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Growing Cape Gooseberry, also Golden Berry, Inca Berry

Jan F M A M J J A S O N Dec
    S   P              

(Best months for growing Cape Gooseberry in USA - Zone 5a regions)

S = Plant undercover in seed trays P = Sow seed

  • Easy to grow. Sow in garden. Sow seed at a depth approximately three times the diameter of the seed. Best planted at soil temperatures between 50°F and 77°F. (Show °C/cm)
  • Space plants: 20 inches apart
  • Harvest in 14-16 weeks.
  • Compatible with (can grow beside): Will happily grow in a flower border

Your comments and tips

21 Nov 17, Mike (Australia - sub-tropical climate)
I'm no expert here. Maybe a light fertilizing with a K leaning. Your weather would be coming into winter - may cause them to slow down growing. If you want to prune them I would do it after they have fruited. Google how to grow them. Try a site called gardening channel.
13 Nov 17, Colin (Australia - temperate climate)
I am a proud owner of one cape gooseberry "bush". I am experimenting with propagation by cuttings, taken from vigorous side shoots down low near the ground surface. Has anyone propagated with cuttings. After some 4 weeks the one cutting I have taken appears to have "taken" and looks healthy. There are many new side shoots on my "bush" and I wish to take many more cuttings. Has any one been down this path. Any problems I should be aware of.? I live in Western Victoria, on hours drive from the coast. Thank you in anticipation. Colin
08 Oct 17, Dom (USA - Zone 6b climate)
Will the Golden Gooseberries grow in zone 6b in the USA?
10 Oct 17, Darren (Australia - temperate climate)
According to this site, sow seeds in April or May.
09 Oct 17, Mike (Australia - sub-tropical climate)
Try spring and summer I read.
09 Oct 17, Mike (Australia - sub-tropical climate)
Check your climate against the ones listed here for Australia. Then look up the planting requirements etc for it here. I.E. A similar climate to yours might be sub tropical in Australia. Put sub tropical in the climate zone in the top section here and read up about it. Or try the internet for growing in the USA.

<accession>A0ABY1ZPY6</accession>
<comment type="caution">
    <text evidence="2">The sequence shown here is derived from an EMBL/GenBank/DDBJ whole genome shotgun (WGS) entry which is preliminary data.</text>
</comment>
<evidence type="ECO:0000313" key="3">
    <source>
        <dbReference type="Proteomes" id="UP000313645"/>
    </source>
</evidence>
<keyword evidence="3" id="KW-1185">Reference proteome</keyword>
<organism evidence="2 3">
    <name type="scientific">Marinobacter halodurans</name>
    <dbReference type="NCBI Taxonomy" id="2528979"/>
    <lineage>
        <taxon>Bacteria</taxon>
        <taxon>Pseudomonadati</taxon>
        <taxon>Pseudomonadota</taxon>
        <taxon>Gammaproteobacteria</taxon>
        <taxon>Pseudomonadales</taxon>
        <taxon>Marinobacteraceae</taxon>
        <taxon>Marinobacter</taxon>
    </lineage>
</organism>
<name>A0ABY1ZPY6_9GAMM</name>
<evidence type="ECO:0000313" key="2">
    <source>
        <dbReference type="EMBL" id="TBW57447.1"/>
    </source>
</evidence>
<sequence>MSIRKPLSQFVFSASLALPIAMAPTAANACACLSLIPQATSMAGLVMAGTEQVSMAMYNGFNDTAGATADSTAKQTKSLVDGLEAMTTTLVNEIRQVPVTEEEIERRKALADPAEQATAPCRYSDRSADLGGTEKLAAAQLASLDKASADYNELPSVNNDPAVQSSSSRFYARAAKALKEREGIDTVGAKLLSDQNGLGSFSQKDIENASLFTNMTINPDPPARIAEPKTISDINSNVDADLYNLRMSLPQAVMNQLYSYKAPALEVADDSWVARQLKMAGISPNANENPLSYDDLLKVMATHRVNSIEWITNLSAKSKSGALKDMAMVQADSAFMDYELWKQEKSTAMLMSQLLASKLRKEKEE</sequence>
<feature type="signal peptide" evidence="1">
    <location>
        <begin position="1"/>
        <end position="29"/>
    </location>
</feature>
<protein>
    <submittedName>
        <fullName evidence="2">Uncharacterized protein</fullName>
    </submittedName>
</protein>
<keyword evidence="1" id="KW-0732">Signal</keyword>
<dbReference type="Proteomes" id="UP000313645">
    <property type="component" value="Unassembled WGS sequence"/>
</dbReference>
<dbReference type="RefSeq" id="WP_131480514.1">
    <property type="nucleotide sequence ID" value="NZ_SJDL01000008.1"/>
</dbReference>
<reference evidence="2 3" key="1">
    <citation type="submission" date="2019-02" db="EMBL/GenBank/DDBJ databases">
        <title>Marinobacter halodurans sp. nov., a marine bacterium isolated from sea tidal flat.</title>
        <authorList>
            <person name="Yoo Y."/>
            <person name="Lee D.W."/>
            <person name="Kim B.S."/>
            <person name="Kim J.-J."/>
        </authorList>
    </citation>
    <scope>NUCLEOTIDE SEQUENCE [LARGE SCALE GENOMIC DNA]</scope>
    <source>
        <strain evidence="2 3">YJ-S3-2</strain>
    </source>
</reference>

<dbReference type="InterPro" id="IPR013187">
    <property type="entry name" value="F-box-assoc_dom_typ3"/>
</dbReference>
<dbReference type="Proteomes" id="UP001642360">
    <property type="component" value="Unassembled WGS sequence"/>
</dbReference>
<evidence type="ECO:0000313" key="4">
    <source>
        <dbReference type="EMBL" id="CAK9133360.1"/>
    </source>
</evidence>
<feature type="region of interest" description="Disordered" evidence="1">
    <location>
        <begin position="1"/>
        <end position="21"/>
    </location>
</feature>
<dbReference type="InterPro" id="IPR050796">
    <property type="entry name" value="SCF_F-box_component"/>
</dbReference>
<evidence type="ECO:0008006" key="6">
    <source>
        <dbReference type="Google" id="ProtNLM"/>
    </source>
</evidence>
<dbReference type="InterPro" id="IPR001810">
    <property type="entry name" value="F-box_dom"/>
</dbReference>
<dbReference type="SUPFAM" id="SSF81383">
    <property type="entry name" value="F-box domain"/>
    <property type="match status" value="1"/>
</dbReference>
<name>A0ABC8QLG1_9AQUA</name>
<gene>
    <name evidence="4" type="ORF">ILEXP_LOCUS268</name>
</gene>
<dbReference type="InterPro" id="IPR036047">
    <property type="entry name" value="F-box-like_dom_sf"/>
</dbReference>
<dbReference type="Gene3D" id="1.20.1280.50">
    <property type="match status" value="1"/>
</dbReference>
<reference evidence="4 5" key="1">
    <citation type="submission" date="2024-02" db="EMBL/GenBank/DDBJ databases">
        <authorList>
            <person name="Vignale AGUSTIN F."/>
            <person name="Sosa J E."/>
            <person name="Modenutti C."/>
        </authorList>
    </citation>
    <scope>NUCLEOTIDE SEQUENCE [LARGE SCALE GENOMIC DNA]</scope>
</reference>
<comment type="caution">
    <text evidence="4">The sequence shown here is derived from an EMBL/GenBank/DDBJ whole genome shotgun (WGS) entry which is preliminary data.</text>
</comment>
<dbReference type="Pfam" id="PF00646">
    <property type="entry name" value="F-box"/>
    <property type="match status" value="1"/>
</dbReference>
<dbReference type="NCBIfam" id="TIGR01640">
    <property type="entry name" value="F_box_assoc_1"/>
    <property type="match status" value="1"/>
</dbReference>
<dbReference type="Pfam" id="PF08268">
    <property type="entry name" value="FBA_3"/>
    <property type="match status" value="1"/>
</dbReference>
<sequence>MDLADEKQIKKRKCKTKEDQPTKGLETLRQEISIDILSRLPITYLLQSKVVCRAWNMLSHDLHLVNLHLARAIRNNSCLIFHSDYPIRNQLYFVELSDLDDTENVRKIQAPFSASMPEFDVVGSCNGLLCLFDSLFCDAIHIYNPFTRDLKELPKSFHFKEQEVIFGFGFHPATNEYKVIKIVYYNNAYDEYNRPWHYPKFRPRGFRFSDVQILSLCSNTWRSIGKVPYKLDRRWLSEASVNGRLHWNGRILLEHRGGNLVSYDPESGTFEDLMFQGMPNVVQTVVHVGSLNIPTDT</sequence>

19 Sep 17, Trish (Australia - sub-tropical climate)
Hi All. We have a very healthy cape gooseberry plant. Heaps of flowers and fruit and thriving on neglect to a certain degree (thank goodness for drip systems). I am in Brisbane and we are now getting something burrowing into the fruit. Never had issues previously and can't seem to see any grubs. Any ideas or assistance on dealing with these would be helpful. Thanks.
23 Sep 17, Mike (Australia - sub-tropical climate)
Try stuff for tomatoes. Look up organic sprays for tomatoes. Can only try.
26 Sep 17, Trish (Australia - sub-tropical climate)
Thanks Mike, will do.
04 Sep 17, Carole - Brisbane (Australia - sub-tropical climate)
Hi, I just purchased 2 Cape Gooseberry plants from Timbara Nursery at Thornlands, Brisbane. I have yet to plant them but hopefully they will go well.
Showing 11 - 20 of 355 comments

Hello, I'm researching information on growing this plant and this site has the most, however after reading all the comments I am a little confused. could somebody clarify some bits please? 1) Most comments and tips agree on that the plant doesn't need any fertilizer but some speak about potassium and manure. If I use whatever is suitable for tomatoes will i hurt the plant or just get a lot of vegetable growth but no fruits? 2)Last year I grew 4 plants and managed to destroy two of them by over-watering (I had them all in pots so i guess draining was the issue). I live on a Greek island and the summer here is pretty hot while we get no frost during winter (the entire month of July passed with temperatures in the range of 30-43C). I grew two more from cuttings planted on the ground and they all seem to do well though I'm experimenting on different sun exposure. The plants I have in pots are under direct sun light for the most part of the day (10 hours min.) while the ones on the ground are under partial sun exposure (4-6 hours a day) though the latter are approximately 1m tall while the first are up to 2m. My problem is that I do not get any blossoms at all. There's plenty of them on the plants but they never get to grow into flowers, as soon as they get thick as a needle they seem to burn out. Do I need to water the plants twice a day or add fertilizer? Last year the plants were less than 1m tall and I got only a single flower which of course couldn't turn into fruit (but at least it was a flower :) ) so I thought I was off to a good start but obviously I'm doing something wrong.

- George

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This planting guide is a general reference intended for home gardeners. We recommend that you take into account your local conditions in making planting decisions. Gardenate is not a farming or commercial advisory service. For specific advice, please contact your local plant suppliers, gardening groups, or agricultural department. The information on this site is presented in good faith, but we take no responsibility as to the accuracy of the information provided.
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